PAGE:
Dash’s Neighborhood

Dash’s Neighborhood

Dash’s Neighborhood

Now you can implement 1:1 coding and robotics education affordably


The pandemic and subsequent school closures highlight the difficulty of reaching every student with meaningful learning experiences. Not only do we need to give students the right tools to continue learning and creating at home but, like never before, we need to help every student learn individually.

Dash robot has been widely successful as an inclusive hands-on tool for learning. This year’s Wonder League Robotics Competition (WLRC) drew teams from 91 countries to solve problems together. 47% of these participants were girls, and this has been the case since our first competition in 2015. Teachers and parents alike marvel at how Dash engages students of diverse backgrounds, leading with personality, captivating animations, and an endearing “Howdy-doo!” Over 4,000 school districts in the U.S. utilize their inventory of Dash robots with MakeWonder standards-aligned, no-prep curriculum for teachers to offer students their favorite STEAM activities. By any standards, that’s impressive.

As schools embrace coding as a fundamental literacy and robotics as an essential engagement platform, the question of how to reach every student becomes top of mind. With schools closed and learners stuck at home, the need for a robust way to offer individual student activities that address 21st century skills is critical. 

How can school districts implement 1:1 coding and robotics education affordably? 

Today we are launching Dash’s Neighborhood, an online environment with a programmable, virtual Dash that students can program with the Blockly app. Newly designed virtual Dash mirrors the real robot. Students will recognize the same enchanting personality and sensor-based interactions. In addition, they will gain access to an imaginative world embedded right inside of the kid-friendly Blockly programming app. Dash’s Neighborhood comes ready to code with existing sequence of learning content and even includes a floor modelafter Wonder League mat so teams can hold virtual practice sessions.




With Dash’s Neighborhood, educators no longer have to choose between coding apps and programmable robots. The kid-friendly apps that students use to program real robots can now be used online to program on-screen, virtual robots. Teachers don’t need to train with multiple tools and districts can implement one-to-one coding and robotics education with a competitively priced offering. Most importantly, students continue to experience rewarding group learning activities with Dash robots while also being able to iterate, test, and debug their programs from anywhere. In the current times when schools buildings are closed, students can also access and program Dash’s Neighborhood from home.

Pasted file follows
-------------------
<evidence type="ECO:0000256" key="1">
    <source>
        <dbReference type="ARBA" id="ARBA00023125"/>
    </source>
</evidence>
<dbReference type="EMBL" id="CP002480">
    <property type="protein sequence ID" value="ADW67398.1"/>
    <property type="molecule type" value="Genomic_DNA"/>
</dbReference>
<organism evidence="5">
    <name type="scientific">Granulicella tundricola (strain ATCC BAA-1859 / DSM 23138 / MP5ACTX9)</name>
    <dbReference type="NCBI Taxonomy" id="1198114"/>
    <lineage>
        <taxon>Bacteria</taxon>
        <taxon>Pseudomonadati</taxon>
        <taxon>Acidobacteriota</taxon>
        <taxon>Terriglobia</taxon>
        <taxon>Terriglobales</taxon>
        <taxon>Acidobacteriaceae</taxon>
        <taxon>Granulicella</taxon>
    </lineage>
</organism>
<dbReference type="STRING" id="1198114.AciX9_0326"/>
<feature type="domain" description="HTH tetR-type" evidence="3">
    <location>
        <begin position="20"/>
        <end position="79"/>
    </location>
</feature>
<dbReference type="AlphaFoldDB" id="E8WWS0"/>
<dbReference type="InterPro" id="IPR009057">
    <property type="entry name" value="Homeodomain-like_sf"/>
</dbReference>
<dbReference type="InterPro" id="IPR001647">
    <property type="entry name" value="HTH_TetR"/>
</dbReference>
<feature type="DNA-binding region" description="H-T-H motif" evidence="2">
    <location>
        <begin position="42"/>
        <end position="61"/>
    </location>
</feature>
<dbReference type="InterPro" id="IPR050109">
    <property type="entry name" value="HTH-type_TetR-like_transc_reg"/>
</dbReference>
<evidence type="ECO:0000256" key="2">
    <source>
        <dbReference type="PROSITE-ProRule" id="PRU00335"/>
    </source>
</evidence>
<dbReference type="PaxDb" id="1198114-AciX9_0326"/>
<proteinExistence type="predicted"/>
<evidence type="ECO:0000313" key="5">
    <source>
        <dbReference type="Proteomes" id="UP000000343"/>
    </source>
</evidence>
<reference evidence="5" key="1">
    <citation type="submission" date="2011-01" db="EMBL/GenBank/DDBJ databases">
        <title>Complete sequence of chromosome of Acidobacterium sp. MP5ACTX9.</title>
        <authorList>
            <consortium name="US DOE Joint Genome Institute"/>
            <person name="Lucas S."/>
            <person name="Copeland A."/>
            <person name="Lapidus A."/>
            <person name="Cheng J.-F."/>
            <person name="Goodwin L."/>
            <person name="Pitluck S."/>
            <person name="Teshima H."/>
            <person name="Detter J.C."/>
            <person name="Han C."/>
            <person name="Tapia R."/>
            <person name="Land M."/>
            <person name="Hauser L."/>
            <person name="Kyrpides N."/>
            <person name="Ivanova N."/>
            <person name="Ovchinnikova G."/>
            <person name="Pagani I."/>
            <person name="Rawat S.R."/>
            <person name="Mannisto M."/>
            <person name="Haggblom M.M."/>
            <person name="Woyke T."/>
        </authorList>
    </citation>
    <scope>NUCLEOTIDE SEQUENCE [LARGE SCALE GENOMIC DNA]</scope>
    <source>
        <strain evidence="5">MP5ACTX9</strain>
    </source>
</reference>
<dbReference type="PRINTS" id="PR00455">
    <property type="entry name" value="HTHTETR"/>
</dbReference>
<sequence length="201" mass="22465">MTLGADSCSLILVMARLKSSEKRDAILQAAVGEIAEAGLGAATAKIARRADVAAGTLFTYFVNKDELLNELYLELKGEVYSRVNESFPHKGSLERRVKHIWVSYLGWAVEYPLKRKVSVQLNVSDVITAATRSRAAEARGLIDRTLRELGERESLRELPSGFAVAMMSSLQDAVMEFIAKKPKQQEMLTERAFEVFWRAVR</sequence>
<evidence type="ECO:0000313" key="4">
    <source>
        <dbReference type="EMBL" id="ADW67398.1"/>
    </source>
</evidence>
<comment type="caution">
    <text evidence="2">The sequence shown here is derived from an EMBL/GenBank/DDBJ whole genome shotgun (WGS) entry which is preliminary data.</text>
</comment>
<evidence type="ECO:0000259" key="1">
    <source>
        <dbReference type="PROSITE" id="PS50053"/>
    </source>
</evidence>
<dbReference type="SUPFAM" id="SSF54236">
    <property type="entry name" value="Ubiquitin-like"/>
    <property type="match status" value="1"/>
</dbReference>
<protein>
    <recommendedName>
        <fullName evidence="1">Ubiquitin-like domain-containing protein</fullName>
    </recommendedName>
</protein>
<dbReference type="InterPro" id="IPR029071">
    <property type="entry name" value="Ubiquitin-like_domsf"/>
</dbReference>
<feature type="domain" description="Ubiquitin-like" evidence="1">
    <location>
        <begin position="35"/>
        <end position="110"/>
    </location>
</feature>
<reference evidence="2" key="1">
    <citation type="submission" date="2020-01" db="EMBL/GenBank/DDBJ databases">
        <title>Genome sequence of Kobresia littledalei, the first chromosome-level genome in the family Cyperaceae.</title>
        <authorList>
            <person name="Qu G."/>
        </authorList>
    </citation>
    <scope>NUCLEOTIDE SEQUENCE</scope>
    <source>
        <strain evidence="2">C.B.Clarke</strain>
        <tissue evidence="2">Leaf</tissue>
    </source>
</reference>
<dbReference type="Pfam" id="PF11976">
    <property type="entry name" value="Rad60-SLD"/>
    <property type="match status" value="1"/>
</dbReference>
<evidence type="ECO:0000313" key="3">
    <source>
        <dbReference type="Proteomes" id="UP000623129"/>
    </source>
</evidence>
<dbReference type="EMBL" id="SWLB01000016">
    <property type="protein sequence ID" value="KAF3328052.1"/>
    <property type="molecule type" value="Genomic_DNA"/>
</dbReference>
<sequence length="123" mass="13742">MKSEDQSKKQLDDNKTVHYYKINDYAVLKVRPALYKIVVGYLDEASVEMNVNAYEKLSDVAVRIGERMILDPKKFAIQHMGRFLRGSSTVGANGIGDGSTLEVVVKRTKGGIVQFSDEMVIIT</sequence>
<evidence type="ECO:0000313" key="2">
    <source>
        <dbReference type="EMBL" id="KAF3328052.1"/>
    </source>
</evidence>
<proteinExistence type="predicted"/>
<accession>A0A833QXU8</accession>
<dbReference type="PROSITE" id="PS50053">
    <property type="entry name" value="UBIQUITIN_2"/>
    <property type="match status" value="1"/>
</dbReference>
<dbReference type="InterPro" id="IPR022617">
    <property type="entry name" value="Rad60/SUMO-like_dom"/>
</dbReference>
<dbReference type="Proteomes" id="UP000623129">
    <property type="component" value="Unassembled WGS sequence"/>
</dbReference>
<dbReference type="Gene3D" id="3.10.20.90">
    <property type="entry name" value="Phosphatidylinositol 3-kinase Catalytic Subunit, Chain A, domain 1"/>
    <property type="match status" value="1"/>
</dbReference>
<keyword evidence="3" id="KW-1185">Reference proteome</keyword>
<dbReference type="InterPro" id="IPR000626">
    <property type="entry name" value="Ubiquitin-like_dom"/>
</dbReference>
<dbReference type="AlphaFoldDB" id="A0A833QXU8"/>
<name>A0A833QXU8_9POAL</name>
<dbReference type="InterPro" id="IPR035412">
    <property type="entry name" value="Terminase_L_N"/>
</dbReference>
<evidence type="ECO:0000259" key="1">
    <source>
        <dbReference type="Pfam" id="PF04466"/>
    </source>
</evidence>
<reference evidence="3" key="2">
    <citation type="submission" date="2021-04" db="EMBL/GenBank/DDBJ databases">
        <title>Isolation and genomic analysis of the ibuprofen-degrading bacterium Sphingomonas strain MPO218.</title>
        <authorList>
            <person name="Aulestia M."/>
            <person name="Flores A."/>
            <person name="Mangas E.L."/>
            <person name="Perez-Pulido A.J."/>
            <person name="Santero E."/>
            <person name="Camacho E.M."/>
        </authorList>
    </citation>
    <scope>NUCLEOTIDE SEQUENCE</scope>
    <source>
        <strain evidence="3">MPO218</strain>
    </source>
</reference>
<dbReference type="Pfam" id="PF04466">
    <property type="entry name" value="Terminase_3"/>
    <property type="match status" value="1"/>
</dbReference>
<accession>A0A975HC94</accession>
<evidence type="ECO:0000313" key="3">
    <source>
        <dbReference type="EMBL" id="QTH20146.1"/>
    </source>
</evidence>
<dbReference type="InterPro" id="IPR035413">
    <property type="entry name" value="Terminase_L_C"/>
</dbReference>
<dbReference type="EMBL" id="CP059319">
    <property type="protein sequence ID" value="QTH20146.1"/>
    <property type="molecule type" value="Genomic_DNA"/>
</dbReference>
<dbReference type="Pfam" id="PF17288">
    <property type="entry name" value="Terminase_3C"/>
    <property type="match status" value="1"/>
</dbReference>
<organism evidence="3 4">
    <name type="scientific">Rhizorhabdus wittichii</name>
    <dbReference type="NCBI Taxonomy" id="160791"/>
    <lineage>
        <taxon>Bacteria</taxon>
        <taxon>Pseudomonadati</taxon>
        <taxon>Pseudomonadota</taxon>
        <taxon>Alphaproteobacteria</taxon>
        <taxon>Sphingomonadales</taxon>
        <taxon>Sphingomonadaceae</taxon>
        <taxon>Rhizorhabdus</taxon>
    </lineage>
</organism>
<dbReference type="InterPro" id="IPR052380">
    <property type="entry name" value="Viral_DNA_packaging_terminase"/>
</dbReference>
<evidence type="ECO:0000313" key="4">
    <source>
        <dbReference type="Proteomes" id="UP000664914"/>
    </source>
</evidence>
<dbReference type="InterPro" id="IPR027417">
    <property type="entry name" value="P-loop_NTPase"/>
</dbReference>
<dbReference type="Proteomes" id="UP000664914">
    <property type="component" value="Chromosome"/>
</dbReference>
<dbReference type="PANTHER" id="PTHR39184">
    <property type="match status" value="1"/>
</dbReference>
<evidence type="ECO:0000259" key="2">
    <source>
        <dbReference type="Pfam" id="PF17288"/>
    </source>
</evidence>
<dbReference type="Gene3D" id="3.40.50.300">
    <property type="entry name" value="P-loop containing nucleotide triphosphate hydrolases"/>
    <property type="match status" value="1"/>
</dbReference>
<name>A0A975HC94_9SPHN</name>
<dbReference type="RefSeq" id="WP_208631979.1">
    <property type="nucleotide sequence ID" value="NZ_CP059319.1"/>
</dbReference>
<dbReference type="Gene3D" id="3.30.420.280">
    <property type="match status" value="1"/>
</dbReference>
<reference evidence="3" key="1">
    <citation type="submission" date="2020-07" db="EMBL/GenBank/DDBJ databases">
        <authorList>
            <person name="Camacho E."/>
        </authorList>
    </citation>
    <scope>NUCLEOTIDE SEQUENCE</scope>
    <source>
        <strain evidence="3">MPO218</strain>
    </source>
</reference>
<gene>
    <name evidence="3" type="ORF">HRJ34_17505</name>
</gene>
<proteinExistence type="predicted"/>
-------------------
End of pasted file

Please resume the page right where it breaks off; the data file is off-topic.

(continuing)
MakeWonder announced beta access to Dash’s Neighborhood at our their ever Best of Coding and Robotics Virtual Summit last month. Since then, over 700 educators have provided encouraging feedback that they are already incorporating into the product. For example, educators are hoping to see even more surprising interactions and interwoven math concepts to engage their students and integrate coding and robotics into their classroom. MakeWonder will continually make additions to Dash’s Neighborhood to serve needs like these and more. 

“Dash’s spunky personality shines through in Dash’s Neighborhood, making coding an engaging and rewarding experience. The simulated world Dash lives in is colorful and visually enticing to explore. Dash’s Neighborhood allows every student in my classroom to be actively creating and problem solving with code. One of my favorite features is the ability to switch back and forth between the simulator and the physical robot. We have enjoyed being able to write and test programs online and then switch to the physical robot and see it again. Most importantly, Dash’s Neighborhood allows for more equitable access to Dash and coding. It’s a great way to get robotics and coding into the hands of many kids and is a great option for classrooms and schools with a limited ability to have enough physical robots.”
- Emily Zarybnisky, 5th Grade Teacher, Brookfield Elementary, Fairfax PublicSchools, Virginia

Source: MakeWonder Author: Vikas Gupta

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